1/18/2003 Guarding Navarro:
Security officers befriend, protect students
By MICAH CHAPLIN/Daily Sun Staff
Chief Tommy Grant leads a staff of five Navarro
College Security officers. The campus force works to ensure the safety and
well-being of the students. Daily Sun photo/KIRK SIDES
Troublemakers at Navarro College, watch out. Chief
Tommy Grant and his excellent staff are on their toes and on patrol 24-seven, to
ensure the safety and well being of Navarro students.
"We all enjoy our jobs and enjoy working with the
kids," Grant said. "They might be young adults by age, but they'll always be
kids to me."
Grant started on the Navarro Security force part-time
in 1982. He worked with Dave Garrett then, though Grant was not thrilled about
peace officer work.
"I thought I was through with being a peace officer,
and thought it'd be more like a night watch type of thing," Grant said. "But we
are a police agency and work closely with the Corsicana Police Department and
the Navarro County Sheriff's Office."
The Navarro College security staff handles most of
their own cases, but if something such as a murder or serial rapist case came
up, they would ask the CPD for help.
"They have a lot more expertise and lab equipment than
we have here," Grant said. "But so far, we haven't had any case that we didn't
have a hand in handling."
When he first started, Grant took on much of the night
duty. These days, however, his primary function is paperwork and administration
duties during the daylight hours.
"I don't like paperwork," Grant said. "I miss the
nights and working with all the kids."
As the student population at Navarro continues to grow,
so has the security force. When he first started, Grant says there were only two
full-time officers. Today, there are five, plus one part-time officer each at
Waxahachie and Mexia. Each comes from a different background of experience,
which enriches the knowledge and persona of the squad.
Five full-time officers enable constant surveillance on
the Corsicana campus. On "busy nights," there are two officers on duty.
"Monday through Thursday are typically our busiest
nights," Grant said. "Fridays, most people are packing up to go home, and on
Saturdays, there's usually no one around."
Grant is pushing to have two during busy hours on
Sunday as well, since that is the day most students are returning from the
There is more to the job than simply patrolling,
however. The Navarro College Security officers also handle IDs, parking permits,
unlocking doors and presenting safety programs in the residence halls.
"Our job is more service oriented than money driven,"
Grant said. "There is no monetary gain for them to gain through citations. We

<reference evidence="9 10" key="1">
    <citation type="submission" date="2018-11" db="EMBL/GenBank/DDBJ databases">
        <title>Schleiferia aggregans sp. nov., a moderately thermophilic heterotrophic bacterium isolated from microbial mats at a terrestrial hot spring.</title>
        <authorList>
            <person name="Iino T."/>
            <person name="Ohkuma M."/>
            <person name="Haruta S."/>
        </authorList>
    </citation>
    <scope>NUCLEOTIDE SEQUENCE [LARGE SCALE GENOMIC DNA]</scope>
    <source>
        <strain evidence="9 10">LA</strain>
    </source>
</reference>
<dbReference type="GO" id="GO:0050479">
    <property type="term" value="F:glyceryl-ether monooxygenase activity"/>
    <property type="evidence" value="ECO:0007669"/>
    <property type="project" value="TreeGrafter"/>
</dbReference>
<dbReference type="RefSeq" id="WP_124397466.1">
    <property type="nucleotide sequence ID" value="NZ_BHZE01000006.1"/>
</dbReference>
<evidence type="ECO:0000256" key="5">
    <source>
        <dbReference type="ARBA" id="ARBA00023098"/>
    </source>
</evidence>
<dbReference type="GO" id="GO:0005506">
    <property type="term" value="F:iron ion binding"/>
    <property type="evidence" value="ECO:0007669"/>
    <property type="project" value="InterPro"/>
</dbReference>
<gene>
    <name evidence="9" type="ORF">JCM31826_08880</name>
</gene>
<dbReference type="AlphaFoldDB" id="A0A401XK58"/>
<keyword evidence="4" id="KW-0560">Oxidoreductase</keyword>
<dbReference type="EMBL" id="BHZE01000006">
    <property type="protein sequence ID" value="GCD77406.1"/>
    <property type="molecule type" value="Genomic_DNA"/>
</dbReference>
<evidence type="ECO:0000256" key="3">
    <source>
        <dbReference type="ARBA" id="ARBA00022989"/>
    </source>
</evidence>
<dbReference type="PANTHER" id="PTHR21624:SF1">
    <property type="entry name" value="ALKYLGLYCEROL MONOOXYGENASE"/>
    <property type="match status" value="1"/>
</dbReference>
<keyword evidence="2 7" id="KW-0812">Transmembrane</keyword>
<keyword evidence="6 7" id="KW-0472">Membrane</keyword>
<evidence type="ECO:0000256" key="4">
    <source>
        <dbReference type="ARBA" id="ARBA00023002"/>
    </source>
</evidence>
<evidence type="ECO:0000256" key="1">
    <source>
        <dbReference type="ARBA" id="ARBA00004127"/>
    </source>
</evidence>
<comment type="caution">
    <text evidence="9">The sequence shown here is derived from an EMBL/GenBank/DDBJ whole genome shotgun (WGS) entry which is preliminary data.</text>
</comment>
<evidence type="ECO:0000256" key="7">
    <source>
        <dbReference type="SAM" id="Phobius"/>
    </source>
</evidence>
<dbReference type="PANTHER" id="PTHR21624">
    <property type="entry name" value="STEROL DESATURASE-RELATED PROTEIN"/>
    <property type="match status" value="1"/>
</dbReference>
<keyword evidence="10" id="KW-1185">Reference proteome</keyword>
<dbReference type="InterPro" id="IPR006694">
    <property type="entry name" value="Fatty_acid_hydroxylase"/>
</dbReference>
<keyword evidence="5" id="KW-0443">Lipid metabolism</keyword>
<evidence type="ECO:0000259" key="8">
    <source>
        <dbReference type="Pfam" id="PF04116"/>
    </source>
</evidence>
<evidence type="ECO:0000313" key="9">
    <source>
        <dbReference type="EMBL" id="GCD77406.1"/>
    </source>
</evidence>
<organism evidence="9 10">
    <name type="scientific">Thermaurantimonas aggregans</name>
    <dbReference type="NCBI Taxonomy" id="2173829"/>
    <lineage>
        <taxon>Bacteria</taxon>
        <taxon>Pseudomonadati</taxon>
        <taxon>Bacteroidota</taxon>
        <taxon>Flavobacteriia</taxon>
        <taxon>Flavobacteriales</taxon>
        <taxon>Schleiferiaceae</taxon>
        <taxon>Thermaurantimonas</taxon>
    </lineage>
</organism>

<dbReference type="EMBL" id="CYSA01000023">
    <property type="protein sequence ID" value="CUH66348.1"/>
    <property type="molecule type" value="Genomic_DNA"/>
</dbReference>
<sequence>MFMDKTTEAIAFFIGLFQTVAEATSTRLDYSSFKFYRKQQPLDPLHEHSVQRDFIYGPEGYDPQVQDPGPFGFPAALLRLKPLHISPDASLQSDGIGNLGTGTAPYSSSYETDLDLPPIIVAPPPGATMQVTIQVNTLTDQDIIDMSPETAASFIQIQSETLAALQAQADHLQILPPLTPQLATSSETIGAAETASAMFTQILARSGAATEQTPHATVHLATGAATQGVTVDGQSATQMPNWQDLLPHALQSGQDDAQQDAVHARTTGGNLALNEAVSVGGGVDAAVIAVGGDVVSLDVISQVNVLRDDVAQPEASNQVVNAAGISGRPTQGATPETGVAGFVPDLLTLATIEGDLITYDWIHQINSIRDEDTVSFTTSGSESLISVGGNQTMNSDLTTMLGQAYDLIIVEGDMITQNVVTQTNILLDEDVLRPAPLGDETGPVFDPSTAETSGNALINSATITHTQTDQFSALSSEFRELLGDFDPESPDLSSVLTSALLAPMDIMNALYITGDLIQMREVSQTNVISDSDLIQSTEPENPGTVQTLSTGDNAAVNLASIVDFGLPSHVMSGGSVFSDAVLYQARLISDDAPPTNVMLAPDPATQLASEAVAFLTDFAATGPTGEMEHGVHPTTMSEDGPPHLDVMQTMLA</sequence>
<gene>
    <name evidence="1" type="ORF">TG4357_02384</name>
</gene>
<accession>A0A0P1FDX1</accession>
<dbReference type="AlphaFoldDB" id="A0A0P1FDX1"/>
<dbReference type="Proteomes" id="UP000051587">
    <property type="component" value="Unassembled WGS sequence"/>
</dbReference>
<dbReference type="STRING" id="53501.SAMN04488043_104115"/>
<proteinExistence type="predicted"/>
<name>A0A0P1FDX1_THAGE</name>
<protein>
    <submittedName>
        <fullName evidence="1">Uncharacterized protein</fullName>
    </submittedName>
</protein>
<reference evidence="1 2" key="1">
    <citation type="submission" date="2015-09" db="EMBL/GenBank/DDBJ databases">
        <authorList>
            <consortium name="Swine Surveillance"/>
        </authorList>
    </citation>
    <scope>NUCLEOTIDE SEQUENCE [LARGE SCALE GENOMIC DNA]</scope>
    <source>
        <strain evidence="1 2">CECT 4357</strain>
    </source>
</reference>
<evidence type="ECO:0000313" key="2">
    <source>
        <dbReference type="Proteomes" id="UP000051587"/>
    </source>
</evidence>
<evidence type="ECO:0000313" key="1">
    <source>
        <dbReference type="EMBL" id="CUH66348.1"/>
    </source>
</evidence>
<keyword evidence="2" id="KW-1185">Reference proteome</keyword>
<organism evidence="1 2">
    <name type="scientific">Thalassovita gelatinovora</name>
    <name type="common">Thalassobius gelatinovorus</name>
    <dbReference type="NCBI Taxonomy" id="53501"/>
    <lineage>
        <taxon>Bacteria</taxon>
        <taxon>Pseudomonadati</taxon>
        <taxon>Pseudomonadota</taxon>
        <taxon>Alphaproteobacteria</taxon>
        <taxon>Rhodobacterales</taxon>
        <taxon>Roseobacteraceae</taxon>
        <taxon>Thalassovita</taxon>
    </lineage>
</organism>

are here because we want to help."
In the residence halls, Grant and his staff deliver
information on personal safety and taking care of their vehicles. They work
closely with Director of Residence Life Charles Betts, who has been with the
college for six years. Grant said his job and that of his staff would be much
harder if not for the help of Betts and his assistants.
"We have an excellent residence life staff," Grant
said. "Charles has been here for six years, and he's doing a great job. He
always has residence life staff on duty to check the dorms. That helps us out a
Throughout his time at Navarro, Grant has established a
rapport, not only with faculty and staff, but also with the students.
"I've always been impressed with Chief Grant's ability
to befriend the student population," Director of Market Relations and Public
Information Susan Johnson said. "From that, I think he has a lot of respect from
Indeed, Grant says he has developed a bond with the
student body, and ensures them he has their best interests at heart.
"I know what they're going through, I was 19 once.
They're bound to go a little wild, I'm just there to keep them out of trouble,"
Grant said. "We really have a good group to begin with though. I always tell [CPD
Chief G.M. Cox], I'd put 400 of mine up against 400 of his and I'd still come
out with the best group. They're all here to get a higher education, so that
tells you what kind of people they are."
Many students even have a nickname for Grant.
"Years ago, students would come by and see me watching
cars as I ate my cheese and crackers," he said. "They would ask why I was always
watching them. I told them that I wasn't, that I was just eating my supper, my
rat cheese and crackers. The name rat cheese stuck."
The name does not bother Rat Cheese, or Mr. Cheese, to
"It's never bothered me. At least they feel comfortable
with me," he said.
Grant has a thick stack of business cards which hands
out to students, staff, faculty and even parents. The card contains contact
information for Grant's office, mobile phone and even home.
"I don't mind if they call me at home," he said. "I
always want to be available to help."
Micah Chaplin may be contacted via e-mail at
Reprinted with permission of the Corsicana Daily Sun
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